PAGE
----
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Pi v Tau


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A year or so ago, there was a delightful thread that 'degenerated' into a war between pie and cake. Little did I know at the time that it was merely a precursor to a much greater battle. Well, the gloves are off and I can see this topic will dominate the fora for years to come. Child avis, pffft. Firestorm v V2, yawn. SL v FB, zzzzzzz. It's time to unleash Pi v Tau:

http://www.bbc.co.uk/news/science-environment-13906169

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yes, but programming geekery doesn't override my math geekery.

true story:
while in school I independently recreated the Sieve of Eratosthenes, by accident no less, to help with my homework, never having heard of it before... and went on to find two rules for primes before I learned about them (actually 1 rule, and a corollary I've never seen mentioned anywhere else).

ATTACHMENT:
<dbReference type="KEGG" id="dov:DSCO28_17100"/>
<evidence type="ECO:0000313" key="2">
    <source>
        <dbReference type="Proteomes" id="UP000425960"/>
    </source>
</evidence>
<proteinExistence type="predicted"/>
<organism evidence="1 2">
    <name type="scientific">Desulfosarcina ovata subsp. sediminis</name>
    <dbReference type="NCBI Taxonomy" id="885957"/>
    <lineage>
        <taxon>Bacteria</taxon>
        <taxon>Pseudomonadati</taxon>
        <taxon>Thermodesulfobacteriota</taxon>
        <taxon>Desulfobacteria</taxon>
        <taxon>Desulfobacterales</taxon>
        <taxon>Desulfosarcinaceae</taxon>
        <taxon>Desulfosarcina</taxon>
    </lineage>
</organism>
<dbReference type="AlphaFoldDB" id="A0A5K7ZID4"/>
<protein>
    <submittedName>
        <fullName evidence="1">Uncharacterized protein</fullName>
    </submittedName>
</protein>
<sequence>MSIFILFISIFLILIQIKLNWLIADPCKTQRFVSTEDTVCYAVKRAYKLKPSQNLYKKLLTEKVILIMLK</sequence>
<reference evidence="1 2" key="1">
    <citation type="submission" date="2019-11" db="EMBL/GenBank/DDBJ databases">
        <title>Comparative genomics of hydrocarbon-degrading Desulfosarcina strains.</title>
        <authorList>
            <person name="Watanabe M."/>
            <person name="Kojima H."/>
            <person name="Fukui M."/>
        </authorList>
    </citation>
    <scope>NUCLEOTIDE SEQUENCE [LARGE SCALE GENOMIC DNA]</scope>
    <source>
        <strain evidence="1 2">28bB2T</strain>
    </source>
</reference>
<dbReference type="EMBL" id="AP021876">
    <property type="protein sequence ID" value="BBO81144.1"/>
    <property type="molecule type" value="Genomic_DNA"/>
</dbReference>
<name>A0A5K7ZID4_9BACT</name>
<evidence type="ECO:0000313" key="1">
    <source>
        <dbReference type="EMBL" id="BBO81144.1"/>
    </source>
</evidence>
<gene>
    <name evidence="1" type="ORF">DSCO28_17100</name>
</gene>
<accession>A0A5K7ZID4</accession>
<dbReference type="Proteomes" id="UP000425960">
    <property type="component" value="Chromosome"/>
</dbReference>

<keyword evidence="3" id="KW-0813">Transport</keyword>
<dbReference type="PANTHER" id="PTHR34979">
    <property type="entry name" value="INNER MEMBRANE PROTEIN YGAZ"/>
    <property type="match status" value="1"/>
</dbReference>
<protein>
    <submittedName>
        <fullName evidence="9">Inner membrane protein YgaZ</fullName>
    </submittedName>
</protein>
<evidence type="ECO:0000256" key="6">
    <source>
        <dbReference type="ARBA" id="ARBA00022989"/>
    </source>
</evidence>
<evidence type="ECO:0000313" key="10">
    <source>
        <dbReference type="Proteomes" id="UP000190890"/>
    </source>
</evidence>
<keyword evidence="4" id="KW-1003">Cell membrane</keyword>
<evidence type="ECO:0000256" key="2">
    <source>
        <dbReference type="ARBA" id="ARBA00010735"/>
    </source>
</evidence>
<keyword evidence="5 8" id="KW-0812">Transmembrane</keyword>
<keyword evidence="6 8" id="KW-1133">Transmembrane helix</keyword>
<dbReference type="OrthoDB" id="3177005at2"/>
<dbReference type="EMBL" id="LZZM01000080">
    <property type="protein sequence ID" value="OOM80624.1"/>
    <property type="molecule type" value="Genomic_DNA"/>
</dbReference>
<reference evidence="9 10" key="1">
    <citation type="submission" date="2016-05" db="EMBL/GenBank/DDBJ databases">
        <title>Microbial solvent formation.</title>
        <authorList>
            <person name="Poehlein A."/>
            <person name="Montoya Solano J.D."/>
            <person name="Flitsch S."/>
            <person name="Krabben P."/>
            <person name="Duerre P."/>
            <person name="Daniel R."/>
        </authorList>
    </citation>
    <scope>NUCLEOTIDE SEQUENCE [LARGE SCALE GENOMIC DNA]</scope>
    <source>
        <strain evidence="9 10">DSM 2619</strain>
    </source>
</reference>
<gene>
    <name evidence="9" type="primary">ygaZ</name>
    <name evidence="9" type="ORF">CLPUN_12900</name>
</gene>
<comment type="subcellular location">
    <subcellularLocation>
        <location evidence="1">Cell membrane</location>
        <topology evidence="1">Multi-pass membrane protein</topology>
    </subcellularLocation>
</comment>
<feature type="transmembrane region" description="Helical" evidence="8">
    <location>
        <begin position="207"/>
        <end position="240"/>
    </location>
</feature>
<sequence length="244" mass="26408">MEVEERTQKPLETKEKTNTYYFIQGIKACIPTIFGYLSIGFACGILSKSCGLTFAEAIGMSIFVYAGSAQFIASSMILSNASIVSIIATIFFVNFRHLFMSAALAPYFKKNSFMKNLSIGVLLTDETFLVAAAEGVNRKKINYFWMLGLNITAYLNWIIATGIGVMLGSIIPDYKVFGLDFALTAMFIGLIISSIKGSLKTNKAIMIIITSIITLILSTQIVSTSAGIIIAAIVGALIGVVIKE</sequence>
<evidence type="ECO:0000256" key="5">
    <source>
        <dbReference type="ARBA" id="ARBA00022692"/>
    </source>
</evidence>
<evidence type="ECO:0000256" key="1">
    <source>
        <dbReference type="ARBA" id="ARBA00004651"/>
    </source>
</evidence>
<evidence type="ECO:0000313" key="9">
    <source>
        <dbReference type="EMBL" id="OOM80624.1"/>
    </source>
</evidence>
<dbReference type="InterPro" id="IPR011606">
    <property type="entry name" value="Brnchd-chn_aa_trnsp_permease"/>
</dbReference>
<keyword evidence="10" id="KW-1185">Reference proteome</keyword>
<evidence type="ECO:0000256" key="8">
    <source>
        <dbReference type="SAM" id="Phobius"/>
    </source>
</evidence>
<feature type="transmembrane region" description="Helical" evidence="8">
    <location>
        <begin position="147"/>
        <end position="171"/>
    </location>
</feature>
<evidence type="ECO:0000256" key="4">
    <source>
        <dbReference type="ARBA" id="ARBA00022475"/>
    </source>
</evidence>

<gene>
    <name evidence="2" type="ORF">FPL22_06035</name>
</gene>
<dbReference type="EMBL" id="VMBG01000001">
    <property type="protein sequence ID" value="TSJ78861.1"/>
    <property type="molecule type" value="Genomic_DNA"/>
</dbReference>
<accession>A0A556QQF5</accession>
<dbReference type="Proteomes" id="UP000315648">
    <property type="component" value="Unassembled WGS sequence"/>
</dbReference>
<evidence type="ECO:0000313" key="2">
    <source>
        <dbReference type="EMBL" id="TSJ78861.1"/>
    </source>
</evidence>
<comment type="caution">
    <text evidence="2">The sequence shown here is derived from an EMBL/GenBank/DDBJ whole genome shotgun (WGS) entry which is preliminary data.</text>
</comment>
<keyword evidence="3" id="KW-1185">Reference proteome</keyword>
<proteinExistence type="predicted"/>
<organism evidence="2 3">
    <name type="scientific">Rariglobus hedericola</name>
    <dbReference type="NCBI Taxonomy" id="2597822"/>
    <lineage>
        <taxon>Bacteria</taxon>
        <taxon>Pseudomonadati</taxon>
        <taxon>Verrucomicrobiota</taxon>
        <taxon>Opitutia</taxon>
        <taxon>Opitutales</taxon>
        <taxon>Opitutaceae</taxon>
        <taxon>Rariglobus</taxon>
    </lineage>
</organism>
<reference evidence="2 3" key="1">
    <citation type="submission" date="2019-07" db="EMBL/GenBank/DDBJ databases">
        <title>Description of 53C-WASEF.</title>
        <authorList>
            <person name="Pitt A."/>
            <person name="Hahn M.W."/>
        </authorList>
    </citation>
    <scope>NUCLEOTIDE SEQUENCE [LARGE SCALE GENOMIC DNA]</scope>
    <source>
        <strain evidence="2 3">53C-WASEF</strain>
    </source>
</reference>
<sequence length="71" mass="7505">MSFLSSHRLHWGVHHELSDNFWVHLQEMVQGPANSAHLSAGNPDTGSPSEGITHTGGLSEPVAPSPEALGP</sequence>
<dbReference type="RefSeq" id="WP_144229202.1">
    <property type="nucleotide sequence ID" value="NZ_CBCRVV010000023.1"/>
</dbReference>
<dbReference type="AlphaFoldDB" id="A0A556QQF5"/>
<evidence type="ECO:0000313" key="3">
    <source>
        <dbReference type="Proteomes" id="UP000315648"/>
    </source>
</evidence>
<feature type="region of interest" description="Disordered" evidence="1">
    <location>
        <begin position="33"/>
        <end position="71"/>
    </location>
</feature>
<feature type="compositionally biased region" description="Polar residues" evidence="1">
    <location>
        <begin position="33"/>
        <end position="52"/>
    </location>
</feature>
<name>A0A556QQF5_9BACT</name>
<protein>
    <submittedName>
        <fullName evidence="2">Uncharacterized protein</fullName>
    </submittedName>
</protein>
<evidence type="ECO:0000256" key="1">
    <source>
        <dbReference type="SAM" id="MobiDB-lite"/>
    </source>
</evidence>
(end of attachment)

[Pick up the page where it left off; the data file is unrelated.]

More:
I was a math geek before I was a programming geek, which is why it's so embarrassing to admit that rotations still give me headaches and I just memorize the formulas and not the math.

ETA:
yes, I'm aware of the irony, that in different fields of math, some symbols have different meanings, but tau is a basic geometry variable, and it wouldn't do to have two conflicting uses in the same field... it's an interesting idea, although I'm not sure that I agree with the premise, I just think it needs a different symbol

(a similar argument could be made the the circumference should be the base, giving constants for D and R of 0.3138 and 0.1592 respectively... but it's easier to measure a diameter or radius than a circumference)

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once upon a time I'd have taken a shot at that.... back before what I know now

namely, that not only have greater minds tried and failed using methods far beyond me; but they've also spent large portions of their life on it.

 

ps.
that corrolary I was talking about? given a linear series of prime numbers starting at the first (n[1] which is 2), and ending at n[x], the sieve method can reliably find all primes up to n[x+1]^2 which will be the first one it misidentifies as prime.... it's a consequence of the square law, but very useful in computing your maximum numerical value you can handle when building a list sieve on the fly. mathematically it's probably too inconsequential to note, but procedurally it's significant.

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